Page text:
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Forum Post: Occupy Wall Street: What's Next for the movement?

Posted 6 years ago on Jan. 15, 2012, 10:17 a.m. EST by Njazzp31 (0)
This content is user submitted and not an official statement

Occupy Wall Street

Possibly you’ve seen the bumper stickers – OWS. The demonstrations that began on September 17th in Zucotti Park - which is next door to the Financial District aka, Wall Street - continue with no foreseeable end in sight. As noted on one website www.occupywallst.org, “Occupy Wall Street is a leaderless resistance movement with people of many colors, genders and political persuasions.” They claim, “The one thing that we all have in common is that we are the 99% that will no longer tolerate the greed and corruption of the 1%.” As shared by Wikipedia, “They are mainly protesting social and economic inequality, corporate greed, corporate power and influence over government (particularly from the financial services sector), and lobbyists.” And so, we see these activists in the news up close and personal day-after-day. Beating their drums in protest at their daily demonstrations – on the internet and everywhere else.

This movement is likely the most visible of the many U.S.-based after-shocks of the Great Recession, the most severe on record since the Great Depression. It was with our tax dollars that the US Government bailed out those reckless financial institutions that were considered “too big to fail,” only to see those titans of “Wall Street” continue to rake in astronomical salaries and multi-million dollar bonuses. In the midst of all this hundreds of thousands of homes were foreclosed, millions lost their jobs, retirees had to return to work, and most if not all hopes of a better tomorrow vanished into the thin air. Yes, even in our town we see a plethora of signs dotting front lawns shouting, “House for Sale!” This economic catastrophe for millions of Americans continues today and it’s affecting everyone. That’s why the 99% are so upset. But, let’s not forget that America was built on the back of Capitalism and not all of the tireless individuals working hard to experience the American Dream should be cast upon with proverbial stones.

Investopedia explains Capitalism at www.investopedia.com as, “A system, in which individuals and firms have the right to own and use wealth to earn income and to sell and purchase labor for wages with little or no government control. The function of regulating the economy is then achieved mainly through the operation of market forces where prices and profit dictate where and how resources are used and allocated. The U.S. is a capitalistic system.” Indeed, America is democratic society where capitalism plays an important role in developing our commerce, commerce that is necessary for us to succeed and remain completive on a global scale. Although, when market forces go unregulated, placing not only America, but the world in harm’s way, it’s necessary for governments to intervene. Unfortunately, partisan politics now being displayed in Washington, D.C. are possibly causing even more hardships for millions of Americans. That’s another reason why the 99% are so upset.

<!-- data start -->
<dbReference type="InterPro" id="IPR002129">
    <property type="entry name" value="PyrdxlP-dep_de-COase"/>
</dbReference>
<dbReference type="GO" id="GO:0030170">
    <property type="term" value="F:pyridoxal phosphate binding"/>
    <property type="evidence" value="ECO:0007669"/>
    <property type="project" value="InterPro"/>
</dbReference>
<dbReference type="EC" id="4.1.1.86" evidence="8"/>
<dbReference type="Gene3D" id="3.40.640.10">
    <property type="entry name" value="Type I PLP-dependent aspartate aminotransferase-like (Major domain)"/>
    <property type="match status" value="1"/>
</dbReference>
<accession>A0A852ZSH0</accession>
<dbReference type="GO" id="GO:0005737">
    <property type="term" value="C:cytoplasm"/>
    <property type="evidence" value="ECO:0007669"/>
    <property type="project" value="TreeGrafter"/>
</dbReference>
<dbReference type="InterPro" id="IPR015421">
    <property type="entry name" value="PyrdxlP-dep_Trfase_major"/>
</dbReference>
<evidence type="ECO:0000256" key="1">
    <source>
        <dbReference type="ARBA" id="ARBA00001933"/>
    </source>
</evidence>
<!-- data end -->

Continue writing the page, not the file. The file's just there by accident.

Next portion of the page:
Occupy Wall Street - Pros and Cons


➢ Peaceful Protest ➢ Brings Attention to the Economy ➢ Builds Camaraderie & Solidarity ➢ Focus on Team Building & Goals ➢ Global Awareness & Impact via Internet ➢ Everyday News ➢ Example of “Nation Building” i.e., food, shelter, health care, education, commerce, daily newspapers, ➢ Concerns are Simple to Understand ➢ Opportunity to Become a Political Force ➢ Building Wealth via Contributions
➢ Not Likely to Go Away Anytime Soon ➢ Politicians, Unions, Celebrities Showing Support ➢ Enough People Jobless/Homeless to Stay Forever ➢ Located in the “Center of the Universe” (NYC) ➢ Professionals Aiding with Pro Bono Services i.e., Legal ➢ Occupy Wall Street – Has Become a Household Word ➢ Becoming Better Organized Everyday


➢ Zucotti Park has Limitations Re: Assembly i.e., size ➢ Health Concerns ➢ Sanitary Concerns ➢ Overuse of Neighborhood Facilities ➢ No Designated Leader ➢ Too Many Opinions of What OWS Should Be ➢ Lacks Some Credibility ➢ Rain, Sleet and Snow – not to mention Tropical Storms & Hurricanes ➢ Transient Population ➢ Will Not Be Receiving Donations from Wall Street Firms ➢ Staying Power Yet Untested ➢ Sound Bites Unclear – No Unified Message Ringing Clear ➢ Cause Doesn’t Resonate Throughout the USA